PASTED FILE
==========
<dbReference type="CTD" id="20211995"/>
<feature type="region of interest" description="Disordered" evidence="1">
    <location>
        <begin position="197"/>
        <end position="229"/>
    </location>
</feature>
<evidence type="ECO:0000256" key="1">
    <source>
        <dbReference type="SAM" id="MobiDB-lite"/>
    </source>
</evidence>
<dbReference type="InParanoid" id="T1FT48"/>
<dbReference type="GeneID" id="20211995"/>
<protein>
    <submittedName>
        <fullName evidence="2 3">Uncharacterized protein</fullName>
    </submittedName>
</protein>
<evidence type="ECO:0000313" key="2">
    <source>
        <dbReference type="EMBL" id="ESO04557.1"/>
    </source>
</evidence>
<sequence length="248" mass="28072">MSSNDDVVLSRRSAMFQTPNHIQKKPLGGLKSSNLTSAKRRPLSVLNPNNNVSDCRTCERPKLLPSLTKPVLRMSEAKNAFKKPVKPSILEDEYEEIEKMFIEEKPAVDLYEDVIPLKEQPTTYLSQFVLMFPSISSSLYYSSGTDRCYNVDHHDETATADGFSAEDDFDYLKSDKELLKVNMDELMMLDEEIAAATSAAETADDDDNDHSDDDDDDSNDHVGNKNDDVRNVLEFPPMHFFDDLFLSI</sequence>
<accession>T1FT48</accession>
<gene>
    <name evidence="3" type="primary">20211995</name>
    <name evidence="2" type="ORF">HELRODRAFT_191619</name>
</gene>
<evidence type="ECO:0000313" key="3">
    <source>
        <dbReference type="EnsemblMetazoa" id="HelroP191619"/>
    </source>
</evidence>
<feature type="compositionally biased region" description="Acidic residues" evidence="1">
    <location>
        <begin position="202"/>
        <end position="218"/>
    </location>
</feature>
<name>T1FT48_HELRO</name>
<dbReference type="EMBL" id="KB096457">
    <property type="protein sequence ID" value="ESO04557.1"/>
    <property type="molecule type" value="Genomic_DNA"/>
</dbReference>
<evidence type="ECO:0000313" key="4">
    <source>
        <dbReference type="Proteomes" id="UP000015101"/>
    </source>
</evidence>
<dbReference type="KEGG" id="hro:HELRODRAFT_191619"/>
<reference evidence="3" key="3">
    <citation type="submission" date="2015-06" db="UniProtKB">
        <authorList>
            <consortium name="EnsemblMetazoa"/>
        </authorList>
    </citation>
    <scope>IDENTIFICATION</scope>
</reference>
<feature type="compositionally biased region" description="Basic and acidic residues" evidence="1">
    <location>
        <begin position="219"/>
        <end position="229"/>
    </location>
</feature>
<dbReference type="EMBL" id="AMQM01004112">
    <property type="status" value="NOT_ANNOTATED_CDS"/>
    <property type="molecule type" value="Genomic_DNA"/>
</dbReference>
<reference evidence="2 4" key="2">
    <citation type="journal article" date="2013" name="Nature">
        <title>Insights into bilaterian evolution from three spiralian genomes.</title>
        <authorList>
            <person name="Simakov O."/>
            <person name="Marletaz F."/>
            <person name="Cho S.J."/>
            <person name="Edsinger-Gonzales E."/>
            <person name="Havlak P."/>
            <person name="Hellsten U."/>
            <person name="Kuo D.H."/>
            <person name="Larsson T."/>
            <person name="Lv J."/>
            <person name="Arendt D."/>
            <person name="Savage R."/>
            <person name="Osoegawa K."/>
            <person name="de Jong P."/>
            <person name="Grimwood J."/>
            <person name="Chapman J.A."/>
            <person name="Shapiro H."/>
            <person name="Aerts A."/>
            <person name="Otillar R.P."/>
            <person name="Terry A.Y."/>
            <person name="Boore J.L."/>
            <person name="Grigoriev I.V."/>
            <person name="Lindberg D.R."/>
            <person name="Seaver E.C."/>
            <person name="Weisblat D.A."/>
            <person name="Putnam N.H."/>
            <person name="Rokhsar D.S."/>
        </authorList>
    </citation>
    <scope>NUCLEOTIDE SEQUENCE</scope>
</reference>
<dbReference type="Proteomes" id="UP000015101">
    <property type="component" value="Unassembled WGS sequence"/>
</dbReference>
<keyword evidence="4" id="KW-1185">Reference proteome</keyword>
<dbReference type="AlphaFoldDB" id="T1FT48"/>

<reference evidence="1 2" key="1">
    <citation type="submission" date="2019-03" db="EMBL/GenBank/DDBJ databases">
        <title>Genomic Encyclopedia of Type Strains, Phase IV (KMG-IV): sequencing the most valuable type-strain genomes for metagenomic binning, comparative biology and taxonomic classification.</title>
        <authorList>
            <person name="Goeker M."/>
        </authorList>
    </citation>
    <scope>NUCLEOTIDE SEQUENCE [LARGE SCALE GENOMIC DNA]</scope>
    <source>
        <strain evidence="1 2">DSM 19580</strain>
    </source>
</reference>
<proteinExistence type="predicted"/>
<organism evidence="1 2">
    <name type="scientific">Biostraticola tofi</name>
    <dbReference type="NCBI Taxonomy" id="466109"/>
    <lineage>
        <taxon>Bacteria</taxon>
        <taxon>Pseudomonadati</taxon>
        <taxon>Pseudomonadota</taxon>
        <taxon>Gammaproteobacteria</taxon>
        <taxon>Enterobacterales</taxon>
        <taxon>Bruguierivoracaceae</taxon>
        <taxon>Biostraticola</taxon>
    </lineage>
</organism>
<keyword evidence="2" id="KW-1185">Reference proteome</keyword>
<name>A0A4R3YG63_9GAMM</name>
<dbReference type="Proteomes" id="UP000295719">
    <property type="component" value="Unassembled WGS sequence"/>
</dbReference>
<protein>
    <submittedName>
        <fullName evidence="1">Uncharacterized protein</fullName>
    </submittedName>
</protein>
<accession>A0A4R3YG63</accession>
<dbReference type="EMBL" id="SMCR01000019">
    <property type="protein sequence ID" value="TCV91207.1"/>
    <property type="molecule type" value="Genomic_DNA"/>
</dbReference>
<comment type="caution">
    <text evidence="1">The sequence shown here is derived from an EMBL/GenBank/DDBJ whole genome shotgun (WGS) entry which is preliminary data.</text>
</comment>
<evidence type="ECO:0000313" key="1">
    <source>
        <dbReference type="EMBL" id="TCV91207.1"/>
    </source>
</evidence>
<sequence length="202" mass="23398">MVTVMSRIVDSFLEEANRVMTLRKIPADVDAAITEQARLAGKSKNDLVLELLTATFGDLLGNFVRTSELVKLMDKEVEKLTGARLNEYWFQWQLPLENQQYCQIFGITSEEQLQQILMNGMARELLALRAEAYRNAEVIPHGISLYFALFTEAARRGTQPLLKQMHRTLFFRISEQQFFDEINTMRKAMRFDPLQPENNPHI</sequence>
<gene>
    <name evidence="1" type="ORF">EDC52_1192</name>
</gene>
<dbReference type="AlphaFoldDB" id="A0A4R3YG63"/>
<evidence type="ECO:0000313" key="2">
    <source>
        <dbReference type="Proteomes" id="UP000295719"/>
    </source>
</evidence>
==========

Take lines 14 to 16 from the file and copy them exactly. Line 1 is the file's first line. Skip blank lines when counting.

<dbReference type="GeneID" id="20211995"/>
<protein>
    <submittedName>